Deborah Fishman sits with Nicky Newfield.
This interview is part of the Network-Weaver Series.
[Nicky Newfield is the Director of Jewish Interactive, which provides interactive digital resources, an informative curriculum, and online collaborative learning to bring children a touch closer to engaging and innovative Jewish learning around their rich Jewish heritage. She is based in South Africa.]
What is a network? What is a network-weaver?
A network is a space where people who are likeminded can meet. To be able to network people is a skill similar to making a shidduch. Not everyone has that skill, to put people together, to connect, and to weave them.
How have you applied network-weaving to your work?
As a new, innovative technology company, networking can help us find out what schools need – which schools feel passionately about having technology and which schools feel passionately that they need technology. It’s also about networking with the students – instead of giving them what we want, finding out what they want. When kids use the program, they can also network between each other. Our vision is that a student in South Africa can blog their homework about recording their version of L’cha Dodi, UK- and US-based users of the same program can do the same, and they can compare it. Then they can start talking. They network themselves through a basis of understanding, around a topic, rather than randomly. It’s very powerful – there’s a lot of learning in it.
What are some of the challenges and opportunities in South Africa around networking?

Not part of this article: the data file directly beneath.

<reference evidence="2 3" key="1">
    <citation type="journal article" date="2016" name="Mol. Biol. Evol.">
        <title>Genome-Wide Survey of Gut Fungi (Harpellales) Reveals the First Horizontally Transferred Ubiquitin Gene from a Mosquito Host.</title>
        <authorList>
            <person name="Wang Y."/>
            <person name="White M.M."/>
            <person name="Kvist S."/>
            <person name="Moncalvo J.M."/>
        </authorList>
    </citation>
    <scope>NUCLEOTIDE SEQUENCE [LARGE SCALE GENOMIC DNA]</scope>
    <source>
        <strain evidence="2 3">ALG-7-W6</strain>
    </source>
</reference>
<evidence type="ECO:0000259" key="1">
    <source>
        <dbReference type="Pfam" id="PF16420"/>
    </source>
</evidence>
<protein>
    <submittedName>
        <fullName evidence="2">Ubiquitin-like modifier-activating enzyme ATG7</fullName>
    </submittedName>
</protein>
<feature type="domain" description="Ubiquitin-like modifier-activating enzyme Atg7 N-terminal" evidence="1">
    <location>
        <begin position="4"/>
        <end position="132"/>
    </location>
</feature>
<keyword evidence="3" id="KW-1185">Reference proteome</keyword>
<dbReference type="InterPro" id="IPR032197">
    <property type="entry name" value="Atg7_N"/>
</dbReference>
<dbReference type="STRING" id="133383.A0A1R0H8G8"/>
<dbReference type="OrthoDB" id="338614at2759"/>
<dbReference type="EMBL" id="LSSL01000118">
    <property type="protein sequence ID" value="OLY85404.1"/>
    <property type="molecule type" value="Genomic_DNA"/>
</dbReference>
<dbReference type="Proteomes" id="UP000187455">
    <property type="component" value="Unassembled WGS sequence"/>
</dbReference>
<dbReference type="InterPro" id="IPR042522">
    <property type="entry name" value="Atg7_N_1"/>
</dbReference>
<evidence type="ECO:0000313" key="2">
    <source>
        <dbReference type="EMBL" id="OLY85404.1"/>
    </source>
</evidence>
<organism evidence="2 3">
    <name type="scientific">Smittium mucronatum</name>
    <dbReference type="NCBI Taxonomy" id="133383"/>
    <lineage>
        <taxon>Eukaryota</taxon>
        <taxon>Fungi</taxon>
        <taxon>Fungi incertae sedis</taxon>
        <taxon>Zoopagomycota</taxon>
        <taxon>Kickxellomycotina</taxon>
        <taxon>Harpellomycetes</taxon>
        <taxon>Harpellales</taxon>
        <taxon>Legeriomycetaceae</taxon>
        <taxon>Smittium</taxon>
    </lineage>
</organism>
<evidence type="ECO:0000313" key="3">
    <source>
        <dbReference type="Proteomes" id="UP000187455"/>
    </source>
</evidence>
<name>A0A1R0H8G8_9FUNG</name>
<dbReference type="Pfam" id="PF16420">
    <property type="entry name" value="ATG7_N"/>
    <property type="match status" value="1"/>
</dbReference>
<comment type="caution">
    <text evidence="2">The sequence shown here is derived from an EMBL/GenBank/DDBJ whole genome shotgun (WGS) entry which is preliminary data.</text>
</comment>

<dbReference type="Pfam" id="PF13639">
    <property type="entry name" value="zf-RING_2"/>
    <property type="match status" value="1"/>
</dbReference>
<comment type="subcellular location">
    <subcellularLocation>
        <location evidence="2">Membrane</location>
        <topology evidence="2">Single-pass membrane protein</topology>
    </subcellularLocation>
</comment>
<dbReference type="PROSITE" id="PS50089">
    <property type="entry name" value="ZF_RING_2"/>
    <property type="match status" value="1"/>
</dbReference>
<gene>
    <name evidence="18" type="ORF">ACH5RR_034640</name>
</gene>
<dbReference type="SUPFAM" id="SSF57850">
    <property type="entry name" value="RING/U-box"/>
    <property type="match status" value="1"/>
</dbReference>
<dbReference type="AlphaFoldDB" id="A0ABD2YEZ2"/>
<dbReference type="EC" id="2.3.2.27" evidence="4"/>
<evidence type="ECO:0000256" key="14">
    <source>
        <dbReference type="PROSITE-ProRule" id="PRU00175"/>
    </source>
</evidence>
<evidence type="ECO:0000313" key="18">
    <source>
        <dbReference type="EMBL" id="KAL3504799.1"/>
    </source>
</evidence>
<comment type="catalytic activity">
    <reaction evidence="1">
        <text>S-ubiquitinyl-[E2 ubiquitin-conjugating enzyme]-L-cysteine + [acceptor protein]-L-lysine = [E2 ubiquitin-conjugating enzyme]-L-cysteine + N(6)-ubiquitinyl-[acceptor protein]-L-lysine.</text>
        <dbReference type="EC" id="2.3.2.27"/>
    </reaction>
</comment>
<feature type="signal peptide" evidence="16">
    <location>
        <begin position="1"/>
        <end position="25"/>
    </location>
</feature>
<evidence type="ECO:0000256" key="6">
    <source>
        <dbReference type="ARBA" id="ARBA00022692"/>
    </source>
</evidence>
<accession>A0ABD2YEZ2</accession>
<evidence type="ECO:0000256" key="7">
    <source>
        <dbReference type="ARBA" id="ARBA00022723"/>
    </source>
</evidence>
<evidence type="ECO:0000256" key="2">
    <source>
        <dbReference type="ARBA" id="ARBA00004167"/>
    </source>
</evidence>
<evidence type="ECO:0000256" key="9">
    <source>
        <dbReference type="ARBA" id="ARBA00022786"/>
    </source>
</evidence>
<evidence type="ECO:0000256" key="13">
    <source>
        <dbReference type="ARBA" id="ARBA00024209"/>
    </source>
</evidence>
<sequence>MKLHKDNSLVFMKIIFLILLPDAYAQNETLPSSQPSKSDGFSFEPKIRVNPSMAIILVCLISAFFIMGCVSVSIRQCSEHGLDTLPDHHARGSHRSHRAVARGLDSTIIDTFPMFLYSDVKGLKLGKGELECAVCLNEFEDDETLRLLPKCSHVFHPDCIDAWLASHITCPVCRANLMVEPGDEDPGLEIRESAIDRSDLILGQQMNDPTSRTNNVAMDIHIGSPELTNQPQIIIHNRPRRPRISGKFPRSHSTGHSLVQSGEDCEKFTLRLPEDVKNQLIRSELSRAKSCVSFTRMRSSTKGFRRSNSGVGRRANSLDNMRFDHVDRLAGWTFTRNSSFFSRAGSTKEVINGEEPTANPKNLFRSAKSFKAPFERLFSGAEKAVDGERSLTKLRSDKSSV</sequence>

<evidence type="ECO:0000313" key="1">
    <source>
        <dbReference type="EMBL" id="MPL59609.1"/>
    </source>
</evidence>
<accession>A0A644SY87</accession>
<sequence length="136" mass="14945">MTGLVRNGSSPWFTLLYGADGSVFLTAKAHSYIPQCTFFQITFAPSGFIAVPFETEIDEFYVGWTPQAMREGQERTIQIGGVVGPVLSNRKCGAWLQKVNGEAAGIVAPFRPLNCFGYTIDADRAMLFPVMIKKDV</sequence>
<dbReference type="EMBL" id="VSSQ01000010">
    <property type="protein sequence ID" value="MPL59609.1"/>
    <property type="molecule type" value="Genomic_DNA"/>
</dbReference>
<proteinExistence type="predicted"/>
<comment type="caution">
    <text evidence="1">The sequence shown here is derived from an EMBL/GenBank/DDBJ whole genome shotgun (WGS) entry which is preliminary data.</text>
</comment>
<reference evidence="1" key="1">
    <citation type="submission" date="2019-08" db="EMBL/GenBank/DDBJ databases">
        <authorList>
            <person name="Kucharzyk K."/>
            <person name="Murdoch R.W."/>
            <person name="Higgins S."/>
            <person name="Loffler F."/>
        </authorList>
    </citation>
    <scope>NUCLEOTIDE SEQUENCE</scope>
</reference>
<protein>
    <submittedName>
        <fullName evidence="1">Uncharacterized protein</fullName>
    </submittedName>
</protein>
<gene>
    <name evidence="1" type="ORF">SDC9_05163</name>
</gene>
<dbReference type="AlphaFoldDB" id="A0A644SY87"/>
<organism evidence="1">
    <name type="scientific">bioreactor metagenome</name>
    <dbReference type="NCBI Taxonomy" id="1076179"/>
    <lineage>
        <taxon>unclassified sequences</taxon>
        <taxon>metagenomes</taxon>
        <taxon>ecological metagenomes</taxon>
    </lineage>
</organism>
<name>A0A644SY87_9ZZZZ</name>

The community in South Africa is very small; most people know each other. The challenge is going beyond your comfort zone to say: It’s OK to step outside my community and engage with other communities as well. More than connecting internally, the challenge is connecting externally, bringing in fresh new ideas and new energies, and perhaps sharing what innovators in South Africa have to bring to the world.
How can networked approaches be applied to education?
The field of education is changing radically. From a child’s perspective, the classroom is no longer the only place to get information. Children can access all kinds of educational programs on iPads, computers, etc. From an educator’s perspective, the challenge is choosing the material for the children that’s appropriate for their ages and reaches the elements you want to reach. It is great to “let the child be the innovator,” but we strongly believe it needs to be within a content frame. Within a constructivist theory, everything they do is with an educational aim – but by all means give them digital homework: make a powerpoint, blog it, share it, pretend it’s a facebook page, and tweet it to your teacher. The content can be digital, interactive, and fun, and networking can be a powerful tool to share and to grow. Children like to be part of a group, to connect to each other. There are natural human forces at work: the need to be heard, to be understood, to be part of something larger, to compete to be the best, to be acknowledged. As a Jewish network, it is particularly powerful to have a network with Israel and with South Africa, as children are used to living in a global world.
What networks would you like to see exist that don’t exist already?
There are so many it’s difficult to choose – we’re a little bombarded. My particular challenge is knowing which networks are out there and when and how to use them correctly. We just started a new website a week ago, and I would like to know how to network efficiently to increase the audience of the site. I’d also like to know how to reach more schools to ask: We have this program; how could we adapt it to your needs? What do you need next? Having a global network of educators in dialogue that everyone is a part of would be amazing.
This post is cross-posted on Deborah’s blog, hachavaya.blogspot.com, as a part of her ongoing conversation series with network-weavers about their best practices.